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  5. "我们周末会看韩国电影。"


Translation:We will watch a Korean movie on the weekend.

November 18, 2017



"See a movie" should be acceptable too. Submitted


I think the standard answers often fail to account for the fact that there aren't really tenses in Chinese! The "hui" in this case could indicate that we will be watching a Korean movie on the specific upcoming weekend, but it could also mean that we [generally] watch Korean movies on the weekends.


"We will see a Korean movie during the weekend" is perfectly acceptable. Your system should have more alternatives, more choices.


And "during the weekend" is more natural in English than "on the weekend", which sounds very odd to me... "over the weekend" should also be accepted.

  • 214

''on the weekend'' is the standard expression in Canada.


"On the weekend" is considered very poor grammar here in New Zealand - but the damn thing marked me wrong for "in the weekend", which is actually correct English!! 19/03/20


Report it and it will have more alternatives.


You cannot report a detailed comment as you can on the discussion threads.


"On the weekend" sounds pretty strange to me (native English from England), but the suggested "during the weekend" sounds even more odd.

"This weekend" or "at the weekend" is more natural, at least in the UK.

Languages are cool.


I wrote "in the weekend", which is what we'd say here in New Zealand... apparently that's wrong? Normally I'd agree woth tou but this time I'd have to say frustrating more than cool hahaha


In, at??! On makes sounds much more better, didnt even think there'd be other ways of saying it...


I am also a native English speaker from the UK. We do say "on" the weekend or "at" the weekend. Must be regional variation


"Hui" is defined as will, might, or can. But only "will watch" is accepted as correct.


can this sentence also refer to "korean movies"?

  • 214

In the recording I hear ''dian yang'' instead of ''dian ying''


Ying is pronounced as if it were yeng since "i" has various pronunciations depending on its environment. Compare sì and shī, xí and ying. 4 different phonetic variations. (No phonetic symbols available here.)


The pinyin letter i has various pronunciations, but only one of them is the standard pronunciation in the syllable ying. What's really going on here is that the male speaker in the recordings has an accent. We should report it and get it re-recorded.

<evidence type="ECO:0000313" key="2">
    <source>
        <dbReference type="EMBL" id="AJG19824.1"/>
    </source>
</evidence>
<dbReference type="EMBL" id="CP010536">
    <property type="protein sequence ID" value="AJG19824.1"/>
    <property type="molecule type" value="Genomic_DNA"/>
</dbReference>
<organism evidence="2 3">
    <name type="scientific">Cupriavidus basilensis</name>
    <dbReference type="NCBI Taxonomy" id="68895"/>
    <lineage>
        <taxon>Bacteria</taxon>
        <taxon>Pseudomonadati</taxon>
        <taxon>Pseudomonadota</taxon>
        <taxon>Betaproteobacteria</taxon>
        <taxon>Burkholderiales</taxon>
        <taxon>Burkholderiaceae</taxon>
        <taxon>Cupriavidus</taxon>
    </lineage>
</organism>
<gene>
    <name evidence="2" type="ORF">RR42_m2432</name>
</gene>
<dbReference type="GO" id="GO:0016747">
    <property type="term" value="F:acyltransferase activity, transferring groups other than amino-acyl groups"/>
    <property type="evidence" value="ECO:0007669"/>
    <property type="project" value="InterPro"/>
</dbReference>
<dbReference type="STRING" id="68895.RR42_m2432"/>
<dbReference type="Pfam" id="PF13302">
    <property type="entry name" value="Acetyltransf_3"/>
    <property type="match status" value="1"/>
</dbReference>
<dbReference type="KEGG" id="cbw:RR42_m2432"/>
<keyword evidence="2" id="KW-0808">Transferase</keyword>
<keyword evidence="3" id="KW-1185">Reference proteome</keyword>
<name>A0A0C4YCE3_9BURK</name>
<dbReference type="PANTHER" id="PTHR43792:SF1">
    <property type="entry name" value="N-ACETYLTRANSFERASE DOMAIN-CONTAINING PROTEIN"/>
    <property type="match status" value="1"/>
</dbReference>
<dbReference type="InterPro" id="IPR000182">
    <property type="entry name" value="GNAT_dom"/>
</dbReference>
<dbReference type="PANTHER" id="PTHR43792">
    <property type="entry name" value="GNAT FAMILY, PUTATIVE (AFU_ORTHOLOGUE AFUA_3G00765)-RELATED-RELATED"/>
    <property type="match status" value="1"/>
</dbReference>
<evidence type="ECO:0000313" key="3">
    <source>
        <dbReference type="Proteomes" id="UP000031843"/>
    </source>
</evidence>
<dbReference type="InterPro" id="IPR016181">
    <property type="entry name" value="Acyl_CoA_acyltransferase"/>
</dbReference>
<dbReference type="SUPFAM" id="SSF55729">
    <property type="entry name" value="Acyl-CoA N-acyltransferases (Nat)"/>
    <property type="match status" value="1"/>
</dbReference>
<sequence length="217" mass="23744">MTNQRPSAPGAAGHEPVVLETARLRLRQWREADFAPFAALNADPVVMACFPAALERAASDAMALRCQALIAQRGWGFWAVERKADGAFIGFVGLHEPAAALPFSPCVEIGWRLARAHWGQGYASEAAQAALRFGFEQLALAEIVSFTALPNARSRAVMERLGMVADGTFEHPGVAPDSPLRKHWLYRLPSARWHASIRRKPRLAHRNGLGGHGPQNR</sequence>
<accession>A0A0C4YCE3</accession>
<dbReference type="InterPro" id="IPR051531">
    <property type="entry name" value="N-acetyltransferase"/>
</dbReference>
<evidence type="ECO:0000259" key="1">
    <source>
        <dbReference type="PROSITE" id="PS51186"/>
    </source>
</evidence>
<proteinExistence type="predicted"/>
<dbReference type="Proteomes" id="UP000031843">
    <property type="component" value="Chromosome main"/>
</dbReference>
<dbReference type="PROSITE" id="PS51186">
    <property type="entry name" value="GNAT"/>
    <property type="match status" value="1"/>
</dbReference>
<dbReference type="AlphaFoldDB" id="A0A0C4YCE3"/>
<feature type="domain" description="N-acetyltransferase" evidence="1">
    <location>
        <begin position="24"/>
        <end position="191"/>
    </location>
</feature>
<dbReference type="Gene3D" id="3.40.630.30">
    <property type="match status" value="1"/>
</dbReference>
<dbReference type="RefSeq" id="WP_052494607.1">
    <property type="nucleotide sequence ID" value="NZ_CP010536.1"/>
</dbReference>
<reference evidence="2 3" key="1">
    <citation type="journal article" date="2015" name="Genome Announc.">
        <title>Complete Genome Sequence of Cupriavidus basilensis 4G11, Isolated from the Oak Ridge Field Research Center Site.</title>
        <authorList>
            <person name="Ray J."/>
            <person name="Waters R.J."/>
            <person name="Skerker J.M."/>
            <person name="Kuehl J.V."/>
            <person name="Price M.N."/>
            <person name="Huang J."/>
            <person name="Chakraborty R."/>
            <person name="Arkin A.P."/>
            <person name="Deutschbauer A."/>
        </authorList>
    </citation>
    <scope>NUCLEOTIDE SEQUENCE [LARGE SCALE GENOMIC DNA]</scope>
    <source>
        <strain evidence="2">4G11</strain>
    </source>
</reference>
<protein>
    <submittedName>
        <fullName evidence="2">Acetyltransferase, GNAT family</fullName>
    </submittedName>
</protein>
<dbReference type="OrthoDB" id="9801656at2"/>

The male speaker also pronounces 闻 more like "ven" than "wen." Both pronunciations are found in Hakka. I wonder if that's his native variety?


Would it be okay to say 这个周末?


Yes, but it means "this weekend".


We are watching korean movies on the weekend


Using the hover hints, we MIGHT, or we MAY watch a Korean movie should be accepted.


how do you when it's "we" or "we will/we'll"


We = 我们 We will = 我们会


One of the possible answers given by DL is "We will watch a Corean film THIS weekend". Can we guess it with the context, even without "Zhè ge" at the beginning?


When saying 'at weekend' without further context, it's pressumable that we mean the upcoming weekend.


"See" and "Watch" are interchangeable in this case. Change this.


I said "during the weekend" instead of "over the weekend"....


Yeah, I don't like the model answer. "Over the weekend" sounds like you're going to be spending the weekend watching a 48 hour long Korean movie.


'In' the weekend?? Additional to 'on'?


I think, 'on the weekend' is more AE while 'at the weekend' is more BE. 'in the weekend' is non standard/wrong but is regularly heard by younger? native English speakers here in New Zealand. 'in the weekend' makes sense if you are thinking about the one or two days contained within the weekend that someting is going to happen.


I'm an almost 40 year old Kiwi and I definitely say "in the weekend" - to me "on the weekend" is completely wrong. Something could be "on Saturday" or "on Sunday", but would you ever say "we're going to watch a movie on the week"? Of course not! But you might say "we're going to watch a movie in the week", as in "at some stage suring the week"... so weird lol


The plural and singular of 'movie(s)' should be acceptable.


"On weekend" should be acceptable too. This is for Chinese learning.


Should also accept 'in the weekend',


"We will watch the Korean movie on a weekend" - right or wrong? If wrong, why?


"on" the weekend?! Bu xing!


In the space of two questions two identical answers have been marked as both wrong and then right.

'我们这个周末 (this weekend) 会看韩国电影' ... Wrong.

But when asked to translate to English

'We will watch a Korean movie this weekend (这个周末)' is marked correct.

I know it's free, but this level of inconsistency is quite annoying.


I think IN the weekend is more commonly used than ON the weekend. ON Thursday, ON Friday, but IN the weekend. My answer was accepted but IN was corrected to "ON". I would be interested if other English speaking countries are the same. IN is good, ON is bad!! Oh also DURING is good!! I'm a New Zealander like JaquiBarn1.